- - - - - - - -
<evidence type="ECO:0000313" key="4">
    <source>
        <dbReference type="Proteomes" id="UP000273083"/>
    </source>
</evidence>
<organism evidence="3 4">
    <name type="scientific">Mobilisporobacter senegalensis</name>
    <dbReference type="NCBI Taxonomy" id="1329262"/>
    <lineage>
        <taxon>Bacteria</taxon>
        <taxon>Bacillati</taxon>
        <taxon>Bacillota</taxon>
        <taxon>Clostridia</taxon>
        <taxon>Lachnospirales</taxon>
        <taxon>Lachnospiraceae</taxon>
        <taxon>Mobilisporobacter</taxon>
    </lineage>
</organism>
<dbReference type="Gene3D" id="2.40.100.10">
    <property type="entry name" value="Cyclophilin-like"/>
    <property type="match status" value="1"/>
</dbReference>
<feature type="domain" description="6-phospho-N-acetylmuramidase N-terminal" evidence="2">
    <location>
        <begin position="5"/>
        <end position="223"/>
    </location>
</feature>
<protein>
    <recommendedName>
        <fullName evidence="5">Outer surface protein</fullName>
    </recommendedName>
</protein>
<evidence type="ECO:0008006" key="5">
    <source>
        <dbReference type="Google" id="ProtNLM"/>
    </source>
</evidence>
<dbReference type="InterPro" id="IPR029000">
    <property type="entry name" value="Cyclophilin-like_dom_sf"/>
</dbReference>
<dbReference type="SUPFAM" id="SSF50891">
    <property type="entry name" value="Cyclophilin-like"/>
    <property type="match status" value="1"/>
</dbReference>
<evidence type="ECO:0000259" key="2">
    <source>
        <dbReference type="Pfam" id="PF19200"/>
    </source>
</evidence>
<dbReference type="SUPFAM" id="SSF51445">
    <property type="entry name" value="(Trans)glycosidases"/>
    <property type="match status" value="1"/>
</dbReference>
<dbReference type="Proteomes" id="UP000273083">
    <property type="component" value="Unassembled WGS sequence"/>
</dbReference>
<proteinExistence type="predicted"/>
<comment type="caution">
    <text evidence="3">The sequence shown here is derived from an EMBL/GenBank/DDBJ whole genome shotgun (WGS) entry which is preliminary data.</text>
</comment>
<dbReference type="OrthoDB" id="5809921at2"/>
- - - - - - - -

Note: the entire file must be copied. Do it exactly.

<evidence type="ECO:0000313" key="4">
    <source>
        <dbReference type="Proteomes" id="UP000273083"/>
    </source>
</evidence>
<organism evidence="3 4">
    <name type="scientific">Mobilisporobacter senegalensis</name>
    <dbReference type="NCBI Taxonomy" id="1329262"/>
    <lineage>
        <taxon>Bacteria</taxon>
        <taxon>Bacillati</taxon>
        <taxon>Bacillota</taxon>
        <taxon>Clostridia</taxon>
        <taxon>Lachnospirales</taxon>
        <taxon>Lachnospiraceae</taxon>
        <taxon>Mobilisporobacter</taxon>
    </lineage>
</organism>
<dbReference type="Gene3D" id="2.40.100.10">
    <property type="entry name" value="Cyclophilin-like"/>
    <property type="match status" value="1"/>
</dbReference>
<feature type="domain" description="6-phospho-N-acetylmuramidase N-terminal" evidence="2">
    <location>
        <begin position="5"/>
        <end position="223"/>
    </location>
</feature>
<protein>
    <recommendedName>
        <fullName evidence="5">Outer surface protein</fullName>
    </recommendedName>
</protein>
<evidence type="ECO:0008006" key="5">
    <source>
        <dbReference type="Google" id="ProtNLM"/>
    </source>
</evidence>
<dbReference type="InterPro" id="IPR029000">
    <property type="entry name" value="Cyclophilin-like_dom_sf"/>
</dbReference>
<dbReference type="SUPFAM" id="SSF50891">
    <property type="entry name" value="Cyclophilin-like"/>
    <property type="match status" value="1"/>
</dbReference>
<evidence type="ECO:0000259" key="2">
    <source>
        <dbReference type="Pfam" id="PF19200"/>
    </source>
</evidence>
<dbReference type="SUPFAM" id="SSF51445">
    <property type="entry name" value="(Trans)glycosidases"/>
    <property type="match status" value="1"/>
</dbReference>
<dbReference type="Proteomes" id="UP000273083">
    <property type="component" value="Unassembled WGS sequence"/>
</dbReference>
<proteinExistence type="predicted"/>
<comment type="caution">
    <text evidence="3">The sequence shown here is derived from an EMBL/GenBank/DDBJ whole genome shotgun (WGS) entry which is preliminary data.</text>
</comment>
<dbReference type="OrthoDB" id="5809921at2"/>